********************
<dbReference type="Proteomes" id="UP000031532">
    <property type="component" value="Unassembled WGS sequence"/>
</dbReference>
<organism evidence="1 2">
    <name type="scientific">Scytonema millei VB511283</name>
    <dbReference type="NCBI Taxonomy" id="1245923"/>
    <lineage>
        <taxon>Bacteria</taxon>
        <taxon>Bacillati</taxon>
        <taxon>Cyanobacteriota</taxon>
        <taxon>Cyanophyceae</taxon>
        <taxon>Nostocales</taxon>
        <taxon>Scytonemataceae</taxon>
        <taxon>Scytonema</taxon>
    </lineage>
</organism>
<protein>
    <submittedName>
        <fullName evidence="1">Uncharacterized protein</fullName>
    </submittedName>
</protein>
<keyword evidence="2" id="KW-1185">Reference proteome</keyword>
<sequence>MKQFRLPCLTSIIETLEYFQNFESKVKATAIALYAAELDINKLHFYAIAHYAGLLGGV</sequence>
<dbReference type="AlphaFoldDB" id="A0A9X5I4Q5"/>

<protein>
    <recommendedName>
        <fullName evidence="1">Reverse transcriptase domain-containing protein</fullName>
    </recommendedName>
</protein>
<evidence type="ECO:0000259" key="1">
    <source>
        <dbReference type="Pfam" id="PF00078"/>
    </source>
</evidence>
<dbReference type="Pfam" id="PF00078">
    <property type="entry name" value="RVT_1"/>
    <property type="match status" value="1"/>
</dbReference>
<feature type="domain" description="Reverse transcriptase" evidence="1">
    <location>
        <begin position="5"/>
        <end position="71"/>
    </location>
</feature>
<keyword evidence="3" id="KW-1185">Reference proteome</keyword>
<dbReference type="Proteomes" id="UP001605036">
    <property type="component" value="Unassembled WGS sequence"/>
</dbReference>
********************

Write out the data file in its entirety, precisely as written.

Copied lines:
<dbReference type="Proteomes" id="UP000031532">
    <property type="component" value="Unassembled WGS sequence"/>
</dbReference>
<organism evidence="1 2">
    <name type="scientific">Scytonema millei VB511283</name>
    <dbReference type="NCBI Taxonomy" id="1245923"/>
    <lineage>
        <taxon>Bacteria</taxon>
        <taxon>Bacillati</taxon>
        <taxon>Cyanobacteriota</taxon>
        <taxon>Cyanophyceae</taxon>
        <taxon>Nostocales</taxon>
        <taxon>Scytonemataceae</taxon>
        <taxon>Scytonema</taxon>
    </lineage>
</organism>
<protein>
    <submittedName>
        <fullName evidence="1">Uncharacterized protein</fullName>
    </submittedName>
</protein>
<keyword evidence="2" id="KW-1185">Reference proteome</keyword>
<sequence>MKQFRLPCLTSIIETLEYFQNFESKVKATAIALYAAELDINKLHFYAIAHYAGLLGGV</sequence>
<dbReference type="AlphaFoldDB" id="A0A9X5I4Q5"/>

<protein>
    <recommendedName>
        <fullName evidence="1">Reverse transcriptase domain-containing protein</fullName>
    </recommendedName>
</protein>
<evidence type="ECO:0000259" key="1">
    <source>
        <dbReference type="Pfam" id="PF00078"/>
    </source>
</evidence>
<dbReference type="Pfam" id="PF00078">
    <property type="entry name" value="RVT_1"/>
    <property type="match status" value="1"/>
</dbReference>
<feature type="domain" description="Reverse transcriptase" evidence="1">
    <location>
        <begin position="5"/>
        <end position="71"/>
    </location>
</feature>
<keyword evidence="3" id="KW-1185">Reference proteome</keyword>
<dbReference type="Proteomes" id="UP001605036">
    <property type="component" value="Unassembled WGS sequence"/>
</dbReference>